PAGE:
Ideally, the cart was then returned to a ground charger for charging. That, of course, was a weak point. People forgot to put them on charge just like they forget to gas ground equipment. Just when you needed power the most, you’d have a dead battery.
So GPUs became standard ground equipment. The older aircraft, DC-4, DC-6 and 7 and the Connies, were quite tolerant of the quality of the external power. Some had over-voltage cutouts so you couldn’t fry the electronics by a power cart gone wild. Others did not. A DC-4 one day was happily lapping up 35 volts with only a pair of boiling batteries to be noted.
Ground power carts came in various flavors. In the hangars, they were usually motor generators. The larger ones were powered by 440V commercial power. Sometimes things went wrong inside them, probably due in this case to some of them being used outside in the wind and rain with a canvas cover to protect them.
One day, a GPU was happily eating 440V AC and pumping out 28V DC into an L-1049 Connie. One of our mechanics picked up a ground wire and clipped it to the ground stake in the ramp and stretched it over to the aircraft. Crouching slightly he bent over to attach it to a ground lug on the nose gear. He reached out to steady himself and touched the aircraft while holding the ground wire and executed a perfect half a back flip from a crouch.
This seemed extraordinary to us as he just lay there. He was unconscious, but breathing. I took the ground wire and tossed a loop of it onto the nose gear. It instantly smoked from all the oil on it and then burst into flames and finally the wire glowed red and burned through.
There was an internal short inside the power cart due to moisture and one leg of the 3 phase 440 was laid on the aircraft. The aircraft didn’t notice as it was on the ground side.
The gasoline-powered units were either tow-around or self-propelled. Some were dual use and could be used for light towing. I was in Cleveland one day teaching a course. Naturally, it was snowing and they decided to pull one of our Convair 440s into the huge hangar. I was called to evaluate the damage caused by the aircraft nose striking a column deep in the hangar.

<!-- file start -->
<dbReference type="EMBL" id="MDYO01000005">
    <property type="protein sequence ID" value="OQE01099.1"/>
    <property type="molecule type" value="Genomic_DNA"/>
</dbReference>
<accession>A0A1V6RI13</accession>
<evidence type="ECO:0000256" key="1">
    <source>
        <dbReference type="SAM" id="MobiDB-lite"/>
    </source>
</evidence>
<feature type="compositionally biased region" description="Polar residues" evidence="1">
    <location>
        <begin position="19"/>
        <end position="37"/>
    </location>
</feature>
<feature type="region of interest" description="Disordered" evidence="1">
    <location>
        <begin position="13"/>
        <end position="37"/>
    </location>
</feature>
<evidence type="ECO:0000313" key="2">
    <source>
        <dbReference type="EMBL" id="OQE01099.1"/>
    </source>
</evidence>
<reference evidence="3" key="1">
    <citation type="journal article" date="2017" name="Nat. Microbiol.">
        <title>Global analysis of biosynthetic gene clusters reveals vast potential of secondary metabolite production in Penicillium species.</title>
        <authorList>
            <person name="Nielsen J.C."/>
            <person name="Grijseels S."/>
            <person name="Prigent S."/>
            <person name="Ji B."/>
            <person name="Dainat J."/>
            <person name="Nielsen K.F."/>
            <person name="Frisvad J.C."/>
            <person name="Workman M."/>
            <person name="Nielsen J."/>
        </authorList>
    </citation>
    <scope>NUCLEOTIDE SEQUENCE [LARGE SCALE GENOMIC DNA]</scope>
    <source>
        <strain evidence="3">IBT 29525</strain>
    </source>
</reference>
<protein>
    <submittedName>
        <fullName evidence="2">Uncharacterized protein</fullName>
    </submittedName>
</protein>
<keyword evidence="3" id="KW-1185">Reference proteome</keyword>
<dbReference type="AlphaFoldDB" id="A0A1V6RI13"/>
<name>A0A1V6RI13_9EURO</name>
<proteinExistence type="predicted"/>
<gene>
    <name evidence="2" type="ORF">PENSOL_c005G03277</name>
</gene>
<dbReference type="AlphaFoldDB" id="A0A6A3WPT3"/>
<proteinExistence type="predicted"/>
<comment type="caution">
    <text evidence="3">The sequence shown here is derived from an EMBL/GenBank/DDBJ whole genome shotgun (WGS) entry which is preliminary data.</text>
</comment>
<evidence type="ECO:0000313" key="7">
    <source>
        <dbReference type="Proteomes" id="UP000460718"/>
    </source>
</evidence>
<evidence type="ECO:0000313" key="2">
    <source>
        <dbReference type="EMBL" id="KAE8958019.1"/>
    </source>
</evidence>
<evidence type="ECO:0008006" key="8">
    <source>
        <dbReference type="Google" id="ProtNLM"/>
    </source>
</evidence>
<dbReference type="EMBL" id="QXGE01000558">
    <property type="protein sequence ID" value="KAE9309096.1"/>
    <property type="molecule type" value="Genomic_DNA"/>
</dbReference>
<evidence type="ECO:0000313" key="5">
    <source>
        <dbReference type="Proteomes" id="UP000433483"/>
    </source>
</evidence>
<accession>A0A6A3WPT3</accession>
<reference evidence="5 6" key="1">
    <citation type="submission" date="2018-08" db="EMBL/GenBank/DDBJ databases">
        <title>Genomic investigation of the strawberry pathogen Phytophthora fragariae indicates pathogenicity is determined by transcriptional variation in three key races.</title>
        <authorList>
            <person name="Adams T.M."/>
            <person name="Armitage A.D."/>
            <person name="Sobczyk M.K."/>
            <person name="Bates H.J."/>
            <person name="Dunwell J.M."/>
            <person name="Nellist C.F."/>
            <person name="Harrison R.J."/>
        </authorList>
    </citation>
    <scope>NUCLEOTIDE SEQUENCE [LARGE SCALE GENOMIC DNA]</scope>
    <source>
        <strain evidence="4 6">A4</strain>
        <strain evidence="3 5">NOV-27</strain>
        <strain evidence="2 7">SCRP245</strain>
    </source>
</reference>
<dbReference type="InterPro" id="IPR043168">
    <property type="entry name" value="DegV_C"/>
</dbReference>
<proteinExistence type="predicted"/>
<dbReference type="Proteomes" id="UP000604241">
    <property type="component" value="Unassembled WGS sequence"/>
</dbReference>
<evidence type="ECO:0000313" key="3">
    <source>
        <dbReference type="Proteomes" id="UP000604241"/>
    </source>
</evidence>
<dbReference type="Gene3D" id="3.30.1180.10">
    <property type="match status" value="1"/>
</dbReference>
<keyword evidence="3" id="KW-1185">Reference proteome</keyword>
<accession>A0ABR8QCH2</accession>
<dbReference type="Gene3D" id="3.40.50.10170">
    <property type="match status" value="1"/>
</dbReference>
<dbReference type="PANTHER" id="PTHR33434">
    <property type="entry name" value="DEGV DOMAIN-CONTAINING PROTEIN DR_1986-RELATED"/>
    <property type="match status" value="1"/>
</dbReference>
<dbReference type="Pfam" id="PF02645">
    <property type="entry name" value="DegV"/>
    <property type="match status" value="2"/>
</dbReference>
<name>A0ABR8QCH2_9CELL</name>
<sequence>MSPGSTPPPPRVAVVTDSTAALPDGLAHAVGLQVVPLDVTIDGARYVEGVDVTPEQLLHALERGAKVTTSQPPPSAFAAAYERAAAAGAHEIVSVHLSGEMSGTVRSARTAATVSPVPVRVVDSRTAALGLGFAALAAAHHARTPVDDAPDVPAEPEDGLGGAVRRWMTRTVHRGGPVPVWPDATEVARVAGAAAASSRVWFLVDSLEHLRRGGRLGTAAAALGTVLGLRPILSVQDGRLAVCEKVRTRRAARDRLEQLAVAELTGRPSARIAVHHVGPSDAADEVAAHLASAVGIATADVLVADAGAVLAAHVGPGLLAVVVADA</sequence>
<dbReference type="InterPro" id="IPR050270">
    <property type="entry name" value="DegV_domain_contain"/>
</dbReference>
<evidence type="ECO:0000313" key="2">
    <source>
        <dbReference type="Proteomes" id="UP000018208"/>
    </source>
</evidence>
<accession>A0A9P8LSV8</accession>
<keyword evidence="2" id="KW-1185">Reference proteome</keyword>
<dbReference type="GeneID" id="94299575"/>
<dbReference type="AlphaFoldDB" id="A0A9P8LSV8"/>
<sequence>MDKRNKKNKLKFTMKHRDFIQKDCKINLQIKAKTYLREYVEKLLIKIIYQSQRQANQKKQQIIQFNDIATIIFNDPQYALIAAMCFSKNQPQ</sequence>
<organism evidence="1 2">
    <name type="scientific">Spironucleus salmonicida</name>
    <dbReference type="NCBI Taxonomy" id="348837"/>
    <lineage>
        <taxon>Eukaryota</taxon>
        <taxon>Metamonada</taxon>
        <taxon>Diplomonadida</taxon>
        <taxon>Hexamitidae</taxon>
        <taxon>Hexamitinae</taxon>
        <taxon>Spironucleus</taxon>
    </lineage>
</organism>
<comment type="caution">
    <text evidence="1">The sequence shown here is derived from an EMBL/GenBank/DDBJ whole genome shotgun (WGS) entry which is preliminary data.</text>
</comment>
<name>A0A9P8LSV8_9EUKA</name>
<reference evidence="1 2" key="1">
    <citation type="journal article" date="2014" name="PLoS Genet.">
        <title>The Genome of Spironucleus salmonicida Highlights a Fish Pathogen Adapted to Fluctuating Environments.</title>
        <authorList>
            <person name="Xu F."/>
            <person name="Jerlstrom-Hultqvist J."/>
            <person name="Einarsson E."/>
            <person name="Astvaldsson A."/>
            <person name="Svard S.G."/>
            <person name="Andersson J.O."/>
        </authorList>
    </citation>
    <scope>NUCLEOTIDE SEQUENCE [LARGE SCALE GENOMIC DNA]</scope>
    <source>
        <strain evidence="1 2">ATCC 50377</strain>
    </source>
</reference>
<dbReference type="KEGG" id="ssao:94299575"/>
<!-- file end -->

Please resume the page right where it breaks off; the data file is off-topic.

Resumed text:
The generator/tow unit was slowly pulling the aircraft in when the worn throttle linkage flipped over-center and the engine surged to the “GENERATE” setting. The driver tried to pull it out of gear, but the gearshift was stuck. While fighting it, he allowed the unit to veer left and the aircraft struck the post. It tore a pretty big hole. You could see the rudder pedals inside.
Meanwhile, the British favored 112V DC for the muscle power and 28V DC for the control. The power unit thereby had two cables.
One dark and stormy night, I was the only one on the ground while a taxi crew started a Bristol Britannia. This meant I had to pull the crew stand, give them signals to start the engines, pull the ground power unit away, pull chocks and then marshal the aircraft out of the parking spot.
After engine start, I pulled the ground power cable and stowed it on the tow-around generator. Note I said cable, not cables. I towed the generator away with the 112V cable still plugged in. It damaged the receptacle on the aircraft. Lesson learned.
With the advent of AC as the prime on aircraft came a need for ground power that required not only voltage control but also frequency control. We found early jets, such as the B707, DC-8 and Electra, were finicky about those two, but didn’t care much about the electrical cleanliness of the juice. We could not engage some of the earlier GPUs on later aircraft since there was too much electrical hash that could only be seen on an oscilloscope. The solid state units on board were intolerant of this.
And then there was the muscle for engine starting. No longer electrical (although we are swinging back to that), you needed pneumatic air, and lots of it to spin up the engines. There were many units around. Some were simply aircraft APUs, gas turbines, truck or cart mounted. They worked well, but were voracious consumers of kerosene. Noisy, too, but all pneumatic blow carts are noisy.
For a while there were some units using a Roots Blower powered by a big Ford industrial gasoline engine. These had to crank up to a very high rpm and so were extremely noisy.
I have seen airports change from the times I worked at them or visited as a starry-eyed airplane lover.
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